Ryan and legislative leaders discuss governments responsibility to find lasting solutions

10/30/2009 10:39:46 AM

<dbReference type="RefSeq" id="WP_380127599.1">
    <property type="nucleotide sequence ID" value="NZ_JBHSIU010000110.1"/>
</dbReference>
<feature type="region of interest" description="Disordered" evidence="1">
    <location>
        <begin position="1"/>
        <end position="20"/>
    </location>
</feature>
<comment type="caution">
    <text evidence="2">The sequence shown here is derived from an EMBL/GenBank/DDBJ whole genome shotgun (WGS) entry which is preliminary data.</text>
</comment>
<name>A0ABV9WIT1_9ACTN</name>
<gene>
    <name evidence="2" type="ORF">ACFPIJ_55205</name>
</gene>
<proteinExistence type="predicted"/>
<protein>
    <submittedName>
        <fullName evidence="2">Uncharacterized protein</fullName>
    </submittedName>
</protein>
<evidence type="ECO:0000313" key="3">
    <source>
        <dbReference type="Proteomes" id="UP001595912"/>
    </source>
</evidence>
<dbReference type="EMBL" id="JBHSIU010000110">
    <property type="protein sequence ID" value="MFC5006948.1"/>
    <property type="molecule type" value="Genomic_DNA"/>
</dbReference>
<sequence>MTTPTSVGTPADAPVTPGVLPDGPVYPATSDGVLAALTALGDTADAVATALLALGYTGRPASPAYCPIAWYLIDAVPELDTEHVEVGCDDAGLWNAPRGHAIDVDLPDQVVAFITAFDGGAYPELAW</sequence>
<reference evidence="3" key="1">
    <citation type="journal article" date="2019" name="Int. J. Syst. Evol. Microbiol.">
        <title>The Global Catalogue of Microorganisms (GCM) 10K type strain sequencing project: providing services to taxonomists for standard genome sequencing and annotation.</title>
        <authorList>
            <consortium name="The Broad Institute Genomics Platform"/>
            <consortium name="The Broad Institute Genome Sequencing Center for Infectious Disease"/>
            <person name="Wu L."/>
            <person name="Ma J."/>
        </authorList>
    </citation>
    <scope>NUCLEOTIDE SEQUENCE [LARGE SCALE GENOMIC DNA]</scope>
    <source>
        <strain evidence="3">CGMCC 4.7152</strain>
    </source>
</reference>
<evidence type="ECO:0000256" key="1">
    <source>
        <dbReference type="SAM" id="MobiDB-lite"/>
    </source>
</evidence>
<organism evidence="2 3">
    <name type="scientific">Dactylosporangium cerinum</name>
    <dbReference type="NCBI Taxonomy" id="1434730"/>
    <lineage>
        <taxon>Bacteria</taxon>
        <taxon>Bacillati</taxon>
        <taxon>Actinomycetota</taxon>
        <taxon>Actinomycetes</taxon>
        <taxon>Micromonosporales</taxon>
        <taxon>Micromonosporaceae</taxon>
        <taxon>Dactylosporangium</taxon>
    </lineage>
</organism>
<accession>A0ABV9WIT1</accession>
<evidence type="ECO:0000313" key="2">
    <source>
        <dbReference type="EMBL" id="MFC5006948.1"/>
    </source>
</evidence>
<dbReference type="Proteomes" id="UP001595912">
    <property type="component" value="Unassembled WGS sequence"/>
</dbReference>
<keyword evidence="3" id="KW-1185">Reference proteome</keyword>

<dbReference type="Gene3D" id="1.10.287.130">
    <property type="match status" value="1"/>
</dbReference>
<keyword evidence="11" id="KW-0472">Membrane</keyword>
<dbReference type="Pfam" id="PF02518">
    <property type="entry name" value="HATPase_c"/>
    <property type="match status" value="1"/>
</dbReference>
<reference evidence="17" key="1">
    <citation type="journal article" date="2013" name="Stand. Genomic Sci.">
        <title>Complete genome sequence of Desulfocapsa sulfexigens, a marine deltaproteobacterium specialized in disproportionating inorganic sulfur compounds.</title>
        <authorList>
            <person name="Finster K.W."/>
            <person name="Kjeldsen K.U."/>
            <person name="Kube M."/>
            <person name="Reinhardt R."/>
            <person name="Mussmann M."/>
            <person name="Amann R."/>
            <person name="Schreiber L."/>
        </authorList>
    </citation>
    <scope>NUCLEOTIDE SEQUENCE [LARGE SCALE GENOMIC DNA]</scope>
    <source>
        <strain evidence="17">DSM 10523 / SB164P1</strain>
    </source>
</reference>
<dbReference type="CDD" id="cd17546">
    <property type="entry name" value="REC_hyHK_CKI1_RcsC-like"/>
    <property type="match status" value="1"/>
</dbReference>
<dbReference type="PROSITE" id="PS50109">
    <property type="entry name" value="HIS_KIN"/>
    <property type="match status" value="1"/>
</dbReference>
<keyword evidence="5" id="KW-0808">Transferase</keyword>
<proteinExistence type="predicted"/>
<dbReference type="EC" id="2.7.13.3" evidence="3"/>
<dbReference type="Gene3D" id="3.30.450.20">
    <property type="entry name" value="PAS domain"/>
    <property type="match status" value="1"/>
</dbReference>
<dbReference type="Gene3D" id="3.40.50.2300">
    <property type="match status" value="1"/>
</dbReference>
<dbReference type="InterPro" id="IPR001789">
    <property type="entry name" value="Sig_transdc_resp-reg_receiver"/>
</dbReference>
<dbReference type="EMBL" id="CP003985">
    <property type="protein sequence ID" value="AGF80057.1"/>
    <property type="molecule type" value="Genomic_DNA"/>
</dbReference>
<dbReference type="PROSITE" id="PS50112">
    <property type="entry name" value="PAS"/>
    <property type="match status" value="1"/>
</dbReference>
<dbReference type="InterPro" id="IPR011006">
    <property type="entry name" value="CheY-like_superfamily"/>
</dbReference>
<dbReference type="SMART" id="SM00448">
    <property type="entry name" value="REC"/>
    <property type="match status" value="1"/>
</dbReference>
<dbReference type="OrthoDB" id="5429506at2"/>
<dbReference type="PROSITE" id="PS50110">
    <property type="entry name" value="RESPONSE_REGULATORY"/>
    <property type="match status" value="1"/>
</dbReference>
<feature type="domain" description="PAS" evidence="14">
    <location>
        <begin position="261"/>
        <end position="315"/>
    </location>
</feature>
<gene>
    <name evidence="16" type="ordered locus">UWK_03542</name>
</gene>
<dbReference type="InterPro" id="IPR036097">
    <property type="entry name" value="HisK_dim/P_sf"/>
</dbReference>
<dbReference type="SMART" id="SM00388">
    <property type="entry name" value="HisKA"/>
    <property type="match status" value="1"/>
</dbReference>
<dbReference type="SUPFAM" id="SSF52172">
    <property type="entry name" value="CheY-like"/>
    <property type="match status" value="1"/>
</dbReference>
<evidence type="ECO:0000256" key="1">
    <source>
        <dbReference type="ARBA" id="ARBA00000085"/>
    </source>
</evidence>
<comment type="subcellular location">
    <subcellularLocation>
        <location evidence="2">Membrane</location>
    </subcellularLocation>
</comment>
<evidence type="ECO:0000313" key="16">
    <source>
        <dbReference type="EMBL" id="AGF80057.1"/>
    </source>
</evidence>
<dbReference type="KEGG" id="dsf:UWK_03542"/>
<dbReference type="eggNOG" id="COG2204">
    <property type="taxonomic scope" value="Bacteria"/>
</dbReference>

Westchester County Board of Legislators Chairman William Ryan (D, WFP-White Plains) hosted a roundtable discussion on domestic abuse, “Stopping Family Violence Where It Starts” with the County’s leading domestic violence advocates today.  This was an initiative that will seek to promote a collaborative effort and coordinated strategy between service providers, law enforcement and government to provide domestic violence victims with the services they need to escape violent relationships.  Ryan, along with Majority Whip Judith Myers (D-Larchmont), the Board’s Chair for the Committee on Public Safety and Security Legislator Vito Pinto (D-Tuckahoe) and the Board’s Chair for the Committee on Community Services Legislator Lois Bronz (D, WFP-Greenburgh) invited advocates to the discussion so they could give substantive updates on their work in the service area and to hear from them about the current challenges. "Not long ago, domestic violence was considered a family problem," Ryan said. "Today, thanks to such legislative gains as the Violence Against Women Act (VAWA) and a renewed commitment by government to help fund community-based agencies to address the concerns, it is recognized as a threat to the entire community.  My goal today is to bring together a diverse group of leaders that represent government, the judicial system, the education community, domestic violence victim service providers, faith-based organizations and many others, to talk about local domestic violence issues, learn more about existing programs, and identify ways county government can best partner with community stakeholders to effectively take on the challenges of a growing domestic violence problem.”